Bloggers, film makers and actors have challenged the Kenya Film and Classification Board (KFCB) to change their attitude towards them as a pre-requisite to building trust in the ongoing review of the Film and Stage Plays Act.

At a forum hosted by the Bloggers Association of Kenya (BAKE) in partnership with Nation Media Group (NMG), they tasked KFCB’s Corporate Communications Manager Nelly Muluka to look at stakeholders are critical voices to the review process and not to patronize them. They took issue with KFCB CEO Ezekiel Mutua who called some of them drunkards and also reneged on an agreement to trash the review document and start afresh.

Wanuri Kahiu, an award winning film maker underlined respect as critical to building trust between stakeholders and the classification Board in order to find an amicable path. She said that the way the Board was addressing the stakeholders would not lead to a law that benefits either side which would be an exercise in futility.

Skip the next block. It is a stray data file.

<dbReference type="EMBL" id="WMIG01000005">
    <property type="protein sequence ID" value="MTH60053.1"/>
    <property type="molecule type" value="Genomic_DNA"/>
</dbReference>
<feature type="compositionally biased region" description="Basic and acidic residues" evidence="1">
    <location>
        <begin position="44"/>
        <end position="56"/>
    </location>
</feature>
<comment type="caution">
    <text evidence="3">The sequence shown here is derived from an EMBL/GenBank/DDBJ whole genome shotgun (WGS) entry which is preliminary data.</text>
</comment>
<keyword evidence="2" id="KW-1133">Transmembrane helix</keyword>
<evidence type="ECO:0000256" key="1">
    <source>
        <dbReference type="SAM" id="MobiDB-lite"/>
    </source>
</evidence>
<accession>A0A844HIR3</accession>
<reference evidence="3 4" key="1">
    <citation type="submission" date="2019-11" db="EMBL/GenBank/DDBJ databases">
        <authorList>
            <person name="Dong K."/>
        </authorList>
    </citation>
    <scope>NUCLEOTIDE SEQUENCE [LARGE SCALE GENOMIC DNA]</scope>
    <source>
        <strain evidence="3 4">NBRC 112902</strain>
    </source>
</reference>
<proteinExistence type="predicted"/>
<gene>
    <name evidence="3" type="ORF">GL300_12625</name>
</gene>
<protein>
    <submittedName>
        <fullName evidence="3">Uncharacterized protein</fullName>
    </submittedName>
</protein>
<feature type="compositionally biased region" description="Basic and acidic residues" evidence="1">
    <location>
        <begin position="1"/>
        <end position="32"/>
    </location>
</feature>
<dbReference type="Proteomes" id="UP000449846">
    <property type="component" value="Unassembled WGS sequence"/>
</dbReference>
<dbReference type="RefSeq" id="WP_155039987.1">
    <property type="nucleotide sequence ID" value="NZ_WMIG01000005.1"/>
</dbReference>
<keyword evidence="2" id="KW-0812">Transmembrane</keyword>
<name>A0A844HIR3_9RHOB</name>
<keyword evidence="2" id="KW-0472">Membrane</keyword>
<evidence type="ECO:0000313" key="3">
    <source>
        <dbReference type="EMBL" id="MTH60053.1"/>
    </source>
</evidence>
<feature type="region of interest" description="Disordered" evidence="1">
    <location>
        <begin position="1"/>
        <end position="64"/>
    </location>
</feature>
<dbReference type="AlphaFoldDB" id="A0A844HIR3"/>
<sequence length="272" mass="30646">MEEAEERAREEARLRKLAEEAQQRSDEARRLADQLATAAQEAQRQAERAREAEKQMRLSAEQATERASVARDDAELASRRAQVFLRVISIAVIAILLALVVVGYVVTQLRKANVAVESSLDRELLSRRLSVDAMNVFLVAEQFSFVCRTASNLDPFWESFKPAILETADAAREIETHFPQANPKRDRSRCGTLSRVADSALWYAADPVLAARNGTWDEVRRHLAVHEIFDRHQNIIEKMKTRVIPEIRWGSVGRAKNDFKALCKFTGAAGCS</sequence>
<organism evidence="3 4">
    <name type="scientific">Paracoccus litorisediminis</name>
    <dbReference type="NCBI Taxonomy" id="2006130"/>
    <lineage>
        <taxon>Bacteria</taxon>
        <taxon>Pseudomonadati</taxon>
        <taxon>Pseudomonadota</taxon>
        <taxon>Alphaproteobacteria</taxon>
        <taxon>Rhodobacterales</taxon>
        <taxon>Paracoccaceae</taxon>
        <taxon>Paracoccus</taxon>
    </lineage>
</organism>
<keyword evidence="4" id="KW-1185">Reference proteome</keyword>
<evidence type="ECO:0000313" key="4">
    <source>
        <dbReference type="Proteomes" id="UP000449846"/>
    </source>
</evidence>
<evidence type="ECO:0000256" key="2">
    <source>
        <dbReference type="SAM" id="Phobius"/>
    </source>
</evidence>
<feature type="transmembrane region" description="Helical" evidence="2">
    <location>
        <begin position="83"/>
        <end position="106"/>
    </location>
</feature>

Dr. Njoki Ngumi, Head of outreach and partnerships at The Nest challenged Nelly Muluka to table the names of stakeholders who she argued had written the memorandum to the Board seeking to have the current law reviewed. Nelly had argued that the process was not initiated by the Board but by stakeholders but when pinned to give the names, she did not.

Clifford Machoka, the Head of Corporate & Regulatory Affairs, NMG affirmed that the Bill affects almost every Kenyan going by its definition of distribution of content. He said that its provisions will make the Board a moral police, something that is unconstitutional and retrogressive.

The new law seeks to install KFCB as the new Kenyan moral police. Something we don’t need, he asserted.

He added that if the Bill becomes law, people will have to get a licence to take random videos on the road. One will also need police presence too, something that kills innovation and creativity.

Some Kenyans online took to social media during the forum to share their views

 


Nelly however assured the participants that their views will be incorporated alongside others when amending sections of the Bill they find offensive.